What if I told you there was a bird seed that the whopping majority of songbirds love, but grackles, starlings, and even squirrels hate? Sounds too good to be true, you say. It isn’t. Safflower seeds are my secret weapon to keeping the pests at bay!
If you recall the Official Bird Seed Tier List, I gave safflower an A-tier position with only Black Stripe Sunflower seeds reaching the S-tier slot. Safflower isn’t S-tier due to its price and that it generally does not attract as many birds as sunflower, though if it was cheaper, I could see myself moving safflower to A-tier.
If you’re someone who’s gotten sick of pests and wants to try safflower, you may need to try a few tricks to convince the birds to make the switch. Safflower is rarely included in bird seed blends so the birds may not know what to do with safflower if it’s offered exclusively. What you can do to get your feathered friends is to mix safflower in with your regular offerings. Start putting more and more safflower in until that’s all you’re serving.
Birds are creatures of habit and will recognize your feeders as a place to get food. Eventually they’ll come around to giving safflower a try and they’ll start eating it.
I’ve watched cardinals, chickadees, and finches all enjoy safflower, to name a few. Cardinals especially seem to love it!
Unless I’m trying to attract as many birds as possible for photography, my tray feeders are generally stocked with safflower exclusively. The caged squirrel-proof feeder which excludes the pests anyway will be stocked with more “treat” seeds while the tray serves the bigger birds with safflower. It’s a winning setup that only seems to exclude Blue Jays, who don’t seem to care for safflower.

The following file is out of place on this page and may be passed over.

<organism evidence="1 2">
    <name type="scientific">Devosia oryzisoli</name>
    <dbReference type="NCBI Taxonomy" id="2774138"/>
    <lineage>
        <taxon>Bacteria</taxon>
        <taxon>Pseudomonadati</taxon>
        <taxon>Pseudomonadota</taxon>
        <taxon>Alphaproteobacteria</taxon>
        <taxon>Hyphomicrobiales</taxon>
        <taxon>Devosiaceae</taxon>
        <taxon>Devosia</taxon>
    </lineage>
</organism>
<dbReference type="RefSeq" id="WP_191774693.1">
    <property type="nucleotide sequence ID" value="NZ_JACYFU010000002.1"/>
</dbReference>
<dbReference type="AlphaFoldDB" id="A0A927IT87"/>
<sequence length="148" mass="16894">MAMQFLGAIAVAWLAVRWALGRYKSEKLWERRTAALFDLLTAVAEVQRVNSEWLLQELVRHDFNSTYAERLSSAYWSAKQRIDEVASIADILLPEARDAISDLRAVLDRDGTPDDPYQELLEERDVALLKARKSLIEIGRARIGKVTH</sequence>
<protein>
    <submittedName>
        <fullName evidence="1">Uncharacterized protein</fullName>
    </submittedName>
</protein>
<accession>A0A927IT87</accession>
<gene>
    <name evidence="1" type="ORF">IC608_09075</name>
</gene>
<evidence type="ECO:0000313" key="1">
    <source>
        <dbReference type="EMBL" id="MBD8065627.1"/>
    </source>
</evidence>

If you like having larger feeders where many birds can share at once, but have trouble with bully birds or squirrels, you need to give safflower seeds a try! Allegedly, chipmunks will go after safflower, so if they’re you’re trouble, this won’t solve your problem. Putting up a baffle might be your best bet, or you could try using hot sauce or cayenne pepper powder in conjunction with safflower. The birds can’t taste the spiciness but rodents hate it.
There are two varieties of safflower seeds: white and golden. The golden is also sold as NutraSaff and was actually specially developed as a bird seed. According to Safflower Technologies International, which apparently is a thing, NutraSaff was designed by scientists to make safflower more appetizing to birds. The shells on NutraSaff are thinner and there is more oil, fat, and protein, making NutraSaff more nutritious for birds. STI also claims that birds are more attracted to NutraSaff than standard safflower.
The biggest drawback is price. Safflower is more expensive than sunflower, with NutraSaff being both more expensive and harder to find. But if you don’t mind paying a few extra bucks, safflower and NutraSaff are a win-win.